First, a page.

Days before 20,000 researchers descend on Washington, DC, for the XIX International AIDS Conference set for July 22–27, Anthony S. Fauci, M.D., director of the National Institute of Allergy and Infectious Diseases, told the Associated Press: “I think we are at a turning point toward stopping the spread of HIV."
Such optimism has yet to be reflected in still-sobering HIV statistics. According to CDC, more than 1.1 million Americans lived with the virus in 2009, with up to 218,700 people undiagnosed for HIV.
The Bethlehem, PA, developer of a CLIA-waived HIV test used in doctors’ offices since 2004 reasons it can reduce that last number significantly—and seize a market it says exceeds $500 million—through its new, in-home version of the test, announced earlier this month. The new OraQuick in-home HIV test will start sales in October at the company’s website and 30,000 stores, including Walgreens, CVS, and Rite Aid.
OraSure Technologies says OraQuick can detect antibodies to both HIV-1 and HIV-2 in oral mucosal transudate with an oral swab, with results in about 20 minutes. It’s the first rapid diagnostic test for an infectious disease to be approved by FDA for over-the-counter sale.
“We expect the availability of this test to emphasize the importance of people getting tested, and people who are high-risk of testing more frequently, because there are good therapeutics available. Obviously, you can’t cure or eliminate the virus, but the disease progression can be substantially managed,” Stephen R. Lee, Ph.D., OraSure executive vp and CSO, told GEN.
Jeffrey Conrad Laurence, M.D., editor of AIDS Patient Care and STDs, a journal published by GEN publisher Mary Ann Liebert Inc., told GEN the in-home test should prove valuable in bringing patients to treatment because of its far greater reliability than last-generation tests, which required users to mail saliva or blood samples and await results.
“When we put people on therapy and reduce their viral loads to undetectable, it makes them much less infectious—much less infectious if they get pregnant, much less infectious to their sexual partners. It’s not only for your own health, but for the greater health of potential partners that you are with,” said Dr. Laurence, director of the Laboratory for AIDS Virus Research at Weill Cornell Medical College and New York Presbyterian Hospital. “It’s a very good idea.”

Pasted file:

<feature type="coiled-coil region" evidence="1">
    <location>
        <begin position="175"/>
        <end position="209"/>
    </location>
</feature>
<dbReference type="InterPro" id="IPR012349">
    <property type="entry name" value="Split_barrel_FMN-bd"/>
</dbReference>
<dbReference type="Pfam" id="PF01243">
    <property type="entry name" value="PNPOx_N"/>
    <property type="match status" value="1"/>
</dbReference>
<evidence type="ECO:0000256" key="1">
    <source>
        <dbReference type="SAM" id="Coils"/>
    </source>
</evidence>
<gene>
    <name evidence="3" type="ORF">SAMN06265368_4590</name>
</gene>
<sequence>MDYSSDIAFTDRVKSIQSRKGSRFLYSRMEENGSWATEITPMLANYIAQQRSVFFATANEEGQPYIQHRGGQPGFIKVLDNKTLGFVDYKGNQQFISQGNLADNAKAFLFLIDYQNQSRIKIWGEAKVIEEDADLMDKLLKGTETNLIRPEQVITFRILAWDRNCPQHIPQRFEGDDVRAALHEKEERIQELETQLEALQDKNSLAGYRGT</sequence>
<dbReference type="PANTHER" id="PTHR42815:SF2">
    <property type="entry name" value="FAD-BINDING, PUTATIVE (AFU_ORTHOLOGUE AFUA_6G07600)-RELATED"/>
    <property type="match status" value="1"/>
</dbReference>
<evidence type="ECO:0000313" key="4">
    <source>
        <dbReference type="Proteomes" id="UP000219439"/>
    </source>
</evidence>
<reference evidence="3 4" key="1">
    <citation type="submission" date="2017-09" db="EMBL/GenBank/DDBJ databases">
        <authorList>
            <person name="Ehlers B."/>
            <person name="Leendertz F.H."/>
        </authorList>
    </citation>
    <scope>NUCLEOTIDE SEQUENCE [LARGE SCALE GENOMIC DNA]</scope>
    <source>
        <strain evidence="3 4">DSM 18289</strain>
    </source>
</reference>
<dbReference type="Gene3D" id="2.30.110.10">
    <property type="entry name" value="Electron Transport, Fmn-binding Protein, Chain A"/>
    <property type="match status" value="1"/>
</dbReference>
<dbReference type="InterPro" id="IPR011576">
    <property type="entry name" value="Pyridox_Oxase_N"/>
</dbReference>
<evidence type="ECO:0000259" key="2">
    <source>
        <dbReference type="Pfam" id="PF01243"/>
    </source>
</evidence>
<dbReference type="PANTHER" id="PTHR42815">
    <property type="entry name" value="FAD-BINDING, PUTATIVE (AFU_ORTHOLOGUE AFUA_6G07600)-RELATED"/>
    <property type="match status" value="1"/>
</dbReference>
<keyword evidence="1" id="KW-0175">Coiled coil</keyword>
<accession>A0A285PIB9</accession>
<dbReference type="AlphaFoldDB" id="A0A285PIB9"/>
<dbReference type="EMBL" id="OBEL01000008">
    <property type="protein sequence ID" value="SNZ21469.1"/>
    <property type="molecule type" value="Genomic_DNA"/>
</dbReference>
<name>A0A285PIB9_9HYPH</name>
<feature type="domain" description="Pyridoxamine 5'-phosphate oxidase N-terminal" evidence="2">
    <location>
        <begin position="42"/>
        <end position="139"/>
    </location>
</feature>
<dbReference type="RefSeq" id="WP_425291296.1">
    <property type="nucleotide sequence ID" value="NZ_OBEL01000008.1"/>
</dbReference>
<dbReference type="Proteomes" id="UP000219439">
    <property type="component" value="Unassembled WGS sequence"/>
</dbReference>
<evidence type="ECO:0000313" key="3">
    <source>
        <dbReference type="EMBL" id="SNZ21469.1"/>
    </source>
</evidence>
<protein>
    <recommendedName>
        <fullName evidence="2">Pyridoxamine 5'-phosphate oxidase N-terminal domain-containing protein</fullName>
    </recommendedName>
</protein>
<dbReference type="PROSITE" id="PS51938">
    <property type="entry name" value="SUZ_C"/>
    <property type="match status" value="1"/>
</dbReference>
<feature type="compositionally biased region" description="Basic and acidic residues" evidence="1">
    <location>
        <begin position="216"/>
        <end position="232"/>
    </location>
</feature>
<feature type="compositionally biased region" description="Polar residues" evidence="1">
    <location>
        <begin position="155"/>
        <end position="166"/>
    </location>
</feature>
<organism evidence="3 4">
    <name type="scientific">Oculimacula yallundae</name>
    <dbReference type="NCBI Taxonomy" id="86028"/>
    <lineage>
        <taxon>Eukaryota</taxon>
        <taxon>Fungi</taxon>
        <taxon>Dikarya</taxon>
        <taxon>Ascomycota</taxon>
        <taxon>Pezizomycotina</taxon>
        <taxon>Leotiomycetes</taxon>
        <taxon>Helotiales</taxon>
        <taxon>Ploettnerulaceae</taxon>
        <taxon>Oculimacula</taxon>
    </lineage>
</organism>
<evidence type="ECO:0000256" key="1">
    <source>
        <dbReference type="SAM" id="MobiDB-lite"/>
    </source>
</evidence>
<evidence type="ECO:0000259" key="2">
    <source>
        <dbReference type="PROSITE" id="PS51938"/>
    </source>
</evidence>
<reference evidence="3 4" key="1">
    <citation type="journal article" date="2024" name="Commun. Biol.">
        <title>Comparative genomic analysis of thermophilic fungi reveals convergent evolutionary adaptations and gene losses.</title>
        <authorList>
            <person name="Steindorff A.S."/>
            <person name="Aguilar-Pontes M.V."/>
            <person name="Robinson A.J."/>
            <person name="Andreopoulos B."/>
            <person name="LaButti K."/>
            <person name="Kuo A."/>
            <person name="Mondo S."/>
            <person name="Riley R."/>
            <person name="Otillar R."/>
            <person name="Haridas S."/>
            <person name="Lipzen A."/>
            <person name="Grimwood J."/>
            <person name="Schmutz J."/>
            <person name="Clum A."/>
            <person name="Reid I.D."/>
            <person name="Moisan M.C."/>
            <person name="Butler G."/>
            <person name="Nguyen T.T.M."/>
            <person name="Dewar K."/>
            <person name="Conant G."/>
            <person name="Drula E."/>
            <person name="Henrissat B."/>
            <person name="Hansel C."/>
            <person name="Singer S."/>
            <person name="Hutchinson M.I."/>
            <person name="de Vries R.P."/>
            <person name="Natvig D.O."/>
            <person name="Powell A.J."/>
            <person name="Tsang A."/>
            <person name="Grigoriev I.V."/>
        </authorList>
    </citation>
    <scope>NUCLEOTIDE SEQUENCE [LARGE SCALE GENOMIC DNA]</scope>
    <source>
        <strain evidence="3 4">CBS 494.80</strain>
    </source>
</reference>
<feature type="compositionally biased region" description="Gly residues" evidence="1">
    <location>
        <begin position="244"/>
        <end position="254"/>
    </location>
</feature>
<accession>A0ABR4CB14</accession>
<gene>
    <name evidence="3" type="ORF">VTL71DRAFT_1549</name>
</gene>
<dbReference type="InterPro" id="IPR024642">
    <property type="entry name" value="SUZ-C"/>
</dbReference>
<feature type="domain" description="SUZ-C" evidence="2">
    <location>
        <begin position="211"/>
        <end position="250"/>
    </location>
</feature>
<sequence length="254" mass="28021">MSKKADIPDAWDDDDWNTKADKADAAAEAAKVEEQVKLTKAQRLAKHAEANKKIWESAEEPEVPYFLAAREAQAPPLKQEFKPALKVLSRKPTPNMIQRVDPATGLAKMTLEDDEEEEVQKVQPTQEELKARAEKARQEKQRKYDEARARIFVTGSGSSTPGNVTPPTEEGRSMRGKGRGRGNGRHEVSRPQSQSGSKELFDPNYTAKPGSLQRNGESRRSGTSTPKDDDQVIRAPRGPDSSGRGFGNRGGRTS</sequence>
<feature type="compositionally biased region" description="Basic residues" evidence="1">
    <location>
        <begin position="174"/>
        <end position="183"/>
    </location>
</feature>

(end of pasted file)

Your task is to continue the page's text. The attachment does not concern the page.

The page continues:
He noted OraQuick’s warning that patients who test positive at home must confirm their findings through doctor-administered ELISA and Western Blot tests.
During its first year, FDA estimates, OraQuick in-home test users will generate 45,000 true positive results, 3,800 false negatives, 2.7 million true negatives, and 1,100 false positives. According to Phase III data presented by OraSure and reviewed by FDA, in-home OraQuick has about 93% sensitivity, or percentage of users with HIV in whom the virus was correctly detected—one false negative result per 12 tests—as well as 99.98% specificity, one false-positive result in every 5,000 tests. Customers can call a live toll-free phone-support center and a website, both capable of providing direct referrals to follow-up counseling and medical care.
FDA approved the in-home OraQuick following a unanimous favorable recommendation in May by the agency’s Blood Product Advisory Committee. Elliot P. Cowan, Ph.D., chief, product review branch for FDA’s Division of Emerging and Transfusion Transmitted Diseases, told the panel the agency projected a net public health benefit to the OraQuick in-home HIV test—a net increase in newly identified HIV infections during the first year, with a net number of HIV transmissions averted as a result.
“This benefit would be expected to increase as more high-risk individuals use the test,” Dr. Cowan said, according to minutes of the advisory panel’s May 15 meeting.
OraQuick shows just how far HIV has evolved in a generation—think Rock Hudson and Freddie Mercury—toward a chronic disease manageable through treatments developed since the 1980s.
“It’s not the death sentence that people attributed to HIV many years ago,” Dr. Laurence said.
Despite the treatments developed since then, the number of Americans contracting HIV annually has stayed steady at about 50,000. Most are gay or bisexual men, followed by heterosexual black women. One-third develop AIDS within a year.
“The big disappointment is that basically there has been no change in the incidence of HIV in the United States for any year since 1992,” Dr. Laurence said. “The best you can say is that it hasn’t gone any higher.”
Authorities hope those numbers will shrink through in-home testing and controversial options such as needle exchanges and treatment-as-prevention, both of which Dr. Laurence said would reduce HIV incidence. In May, FDA’s antiviral drugs advisory committee recommended approval of Gilead’s Truvada as the first pre-exposure prophylaxis (PrEP) drug for HIV; opponents argue it’s less effective than a condom. FDA has postponed a decision until September 14.
Prospects for an HIV vaccine remain remote. Until that changes, people with the virus can only manage the disease—a task that, for some, will begin by discovering they are HIV-positive through in-home tests like OraQuick.